All these women, from tribal and hilly areas of Akole, are part of a self-help group assisted by 30-35 farmers.
Rahibai Soma Popere
Rahibai Soma Popere, a proponent of tradition farming with indigenous seeds who was awarded the Padma Shri by the Centre on Saturday, wants her movement to reach the doorstep of every farmer in the country.
Popere, resident of remote Kombhalne village in Ahmednagar’s Akola tehsil, some 125 kilometres from here, has been given the country’s fourth-highest civilian award for her contribution in agriculture, as per the Padma Awards list made public by the Ministry of Home Affairs.
“I have got many awards for my efforts to save indigenous seeds and promoting traditional farming. But I had never ever dreamt that I would be given the Padma Shri, such a prestigious award, in my lifetime,” an elated Popere, better known as ‘beej mata’ or ‘seed mother’, told PTI over phone.
She said the Padma Shri was not just recognition of the 20 years she has put in this mission but also of her village, tehsil and district as well as the 3,000 women who have been associated with her and the BAIF Development Research Foundation.
All these women, from tribal and hilly areas of Akole, are part of a self-help group assisted by 30-35 farmers. The collection of local seeds and their conservation started after a member of her family fell ill, Popere, who hails from a tribal community, said. “With this conservation of native seeds, I have been trying to create awareness about the ill-effects of fertilisers and pesticides on human health. I am asking people to adopt organic farming and use indigenous seeds to avoid diseases caused due to poisonous fertilisers,” she said.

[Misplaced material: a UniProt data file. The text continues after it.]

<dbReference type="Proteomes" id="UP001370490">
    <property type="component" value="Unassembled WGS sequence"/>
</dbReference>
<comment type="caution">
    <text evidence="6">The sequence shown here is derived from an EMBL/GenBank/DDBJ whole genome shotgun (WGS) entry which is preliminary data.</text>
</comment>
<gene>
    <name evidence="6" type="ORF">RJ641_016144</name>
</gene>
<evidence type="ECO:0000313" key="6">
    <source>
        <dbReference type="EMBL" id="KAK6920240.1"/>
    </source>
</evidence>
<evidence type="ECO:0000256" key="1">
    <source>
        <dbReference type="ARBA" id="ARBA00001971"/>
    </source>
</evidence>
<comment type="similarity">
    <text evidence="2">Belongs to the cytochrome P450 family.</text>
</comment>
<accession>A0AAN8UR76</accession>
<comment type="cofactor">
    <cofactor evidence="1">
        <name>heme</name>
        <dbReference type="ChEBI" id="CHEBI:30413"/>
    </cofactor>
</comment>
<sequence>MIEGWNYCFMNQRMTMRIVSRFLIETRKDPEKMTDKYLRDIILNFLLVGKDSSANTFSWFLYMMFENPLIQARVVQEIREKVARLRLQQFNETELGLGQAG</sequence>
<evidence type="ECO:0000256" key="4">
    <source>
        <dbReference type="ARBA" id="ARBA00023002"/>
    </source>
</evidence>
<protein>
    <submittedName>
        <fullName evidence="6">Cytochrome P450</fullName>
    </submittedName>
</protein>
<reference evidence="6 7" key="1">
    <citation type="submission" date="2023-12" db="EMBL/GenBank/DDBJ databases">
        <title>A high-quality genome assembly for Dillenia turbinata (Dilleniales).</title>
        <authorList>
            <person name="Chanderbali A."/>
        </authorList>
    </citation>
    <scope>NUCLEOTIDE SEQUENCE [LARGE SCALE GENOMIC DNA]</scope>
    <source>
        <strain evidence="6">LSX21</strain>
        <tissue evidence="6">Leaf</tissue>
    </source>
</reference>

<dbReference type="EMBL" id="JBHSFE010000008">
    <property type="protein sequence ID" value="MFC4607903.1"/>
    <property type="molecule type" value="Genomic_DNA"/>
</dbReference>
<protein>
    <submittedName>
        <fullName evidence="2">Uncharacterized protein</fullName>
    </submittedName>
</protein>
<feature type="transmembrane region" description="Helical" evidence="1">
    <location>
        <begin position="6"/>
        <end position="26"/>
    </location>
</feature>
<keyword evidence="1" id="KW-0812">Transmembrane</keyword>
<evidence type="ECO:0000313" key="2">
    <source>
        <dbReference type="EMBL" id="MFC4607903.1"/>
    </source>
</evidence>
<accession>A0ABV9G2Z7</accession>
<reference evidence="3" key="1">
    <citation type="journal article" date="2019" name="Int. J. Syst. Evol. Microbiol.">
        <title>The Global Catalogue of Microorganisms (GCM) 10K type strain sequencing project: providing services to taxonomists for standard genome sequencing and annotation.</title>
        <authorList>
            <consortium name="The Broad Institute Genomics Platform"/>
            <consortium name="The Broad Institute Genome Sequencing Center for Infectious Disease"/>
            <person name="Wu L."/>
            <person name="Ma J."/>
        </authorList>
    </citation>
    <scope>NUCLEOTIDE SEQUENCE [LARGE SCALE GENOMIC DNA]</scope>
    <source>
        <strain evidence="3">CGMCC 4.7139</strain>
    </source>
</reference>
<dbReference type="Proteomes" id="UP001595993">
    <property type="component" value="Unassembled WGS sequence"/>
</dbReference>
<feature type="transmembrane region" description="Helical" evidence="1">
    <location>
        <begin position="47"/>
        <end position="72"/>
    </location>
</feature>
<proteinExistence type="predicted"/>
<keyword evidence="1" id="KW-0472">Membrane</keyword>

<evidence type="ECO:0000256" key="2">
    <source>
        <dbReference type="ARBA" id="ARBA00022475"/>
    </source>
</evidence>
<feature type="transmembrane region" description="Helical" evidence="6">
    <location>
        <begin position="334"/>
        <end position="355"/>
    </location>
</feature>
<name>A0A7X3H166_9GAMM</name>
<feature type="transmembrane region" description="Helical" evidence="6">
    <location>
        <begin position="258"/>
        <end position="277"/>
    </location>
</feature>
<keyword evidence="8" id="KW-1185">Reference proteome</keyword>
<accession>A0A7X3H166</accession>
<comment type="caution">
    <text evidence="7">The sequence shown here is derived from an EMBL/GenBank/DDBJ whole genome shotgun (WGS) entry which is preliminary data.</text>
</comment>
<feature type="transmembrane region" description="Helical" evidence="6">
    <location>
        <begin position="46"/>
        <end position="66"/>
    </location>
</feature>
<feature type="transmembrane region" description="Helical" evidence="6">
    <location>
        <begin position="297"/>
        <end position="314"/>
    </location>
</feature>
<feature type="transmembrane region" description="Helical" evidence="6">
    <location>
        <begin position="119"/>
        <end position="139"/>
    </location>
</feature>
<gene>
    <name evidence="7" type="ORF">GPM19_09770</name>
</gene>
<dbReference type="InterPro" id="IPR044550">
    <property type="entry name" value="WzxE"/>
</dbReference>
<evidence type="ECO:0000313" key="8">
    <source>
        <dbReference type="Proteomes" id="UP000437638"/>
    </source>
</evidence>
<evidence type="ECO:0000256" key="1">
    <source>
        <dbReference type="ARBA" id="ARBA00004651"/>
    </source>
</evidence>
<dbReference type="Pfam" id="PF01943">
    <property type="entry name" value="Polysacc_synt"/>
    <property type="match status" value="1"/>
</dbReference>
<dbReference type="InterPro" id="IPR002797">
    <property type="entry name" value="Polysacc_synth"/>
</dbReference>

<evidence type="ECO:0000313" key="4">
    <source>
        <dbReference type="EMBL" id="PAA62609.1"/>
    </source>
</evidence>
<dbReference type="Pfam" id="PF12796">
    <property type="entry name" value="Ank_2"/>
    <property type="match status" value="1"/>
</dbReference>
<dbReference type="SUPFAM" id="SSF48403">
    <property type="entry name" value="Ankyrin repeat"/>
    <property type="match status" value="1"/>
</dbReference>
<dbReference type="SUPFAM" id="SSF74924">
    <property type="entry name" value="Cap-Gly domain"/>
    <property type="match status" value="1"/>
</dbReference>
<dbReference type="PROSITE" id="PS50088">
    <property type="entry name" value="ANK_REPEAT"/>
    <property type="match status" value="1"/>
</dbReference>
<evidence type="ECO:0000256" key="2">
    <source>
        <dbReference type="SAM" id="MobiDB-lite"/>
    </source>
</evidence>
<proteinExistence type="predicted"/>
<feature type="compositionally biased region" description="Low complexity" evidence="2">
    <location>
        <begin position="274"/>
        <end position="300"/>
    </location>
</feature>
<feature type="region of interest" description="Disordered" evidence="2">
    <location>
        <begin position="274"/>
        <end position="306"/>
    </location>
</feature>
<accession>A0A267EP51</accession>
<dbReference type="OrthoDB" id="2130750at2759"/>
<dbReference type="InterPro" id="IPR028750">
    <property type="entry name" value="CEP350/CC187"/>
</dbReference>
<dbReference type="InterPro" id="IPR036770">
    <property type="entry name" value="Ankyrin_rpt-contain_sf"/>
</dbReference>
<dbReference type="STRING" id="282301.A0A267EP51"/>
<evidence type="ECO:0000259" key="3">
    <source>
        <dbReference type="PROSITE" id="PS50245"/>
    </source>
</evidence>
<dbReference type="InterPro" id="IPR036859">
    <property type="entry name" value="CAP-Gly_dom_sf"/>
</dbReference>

She has a seed bank near her house which has several indigenous varieties for the cultivation of vegetables, pulses, millets, oilseeds and hyacinth bean. She said BAIF helped her set up the seed bank and has supported in spreading awareness about her work among people
far and wide.
BAIF is an organisation with projects that cover dairy animal production and management, tree-based farming systems and various appropriate technologies. “I want to reach the doorstep of every farmer to create awareness about the use of native seeds and the need for a return to organic and tradition farming and make it a mass movement,” she added.
BAIF regional head Jitin Sathe said the seed bank project started in 2014 and demand for indigenous seeds is increasing, which in turn calls for more efforts for their conservation as they are not easily available. There are such seed banks in Jawhar in Palghar, near Mumbai, and Nandurbar districts, Sathe informed.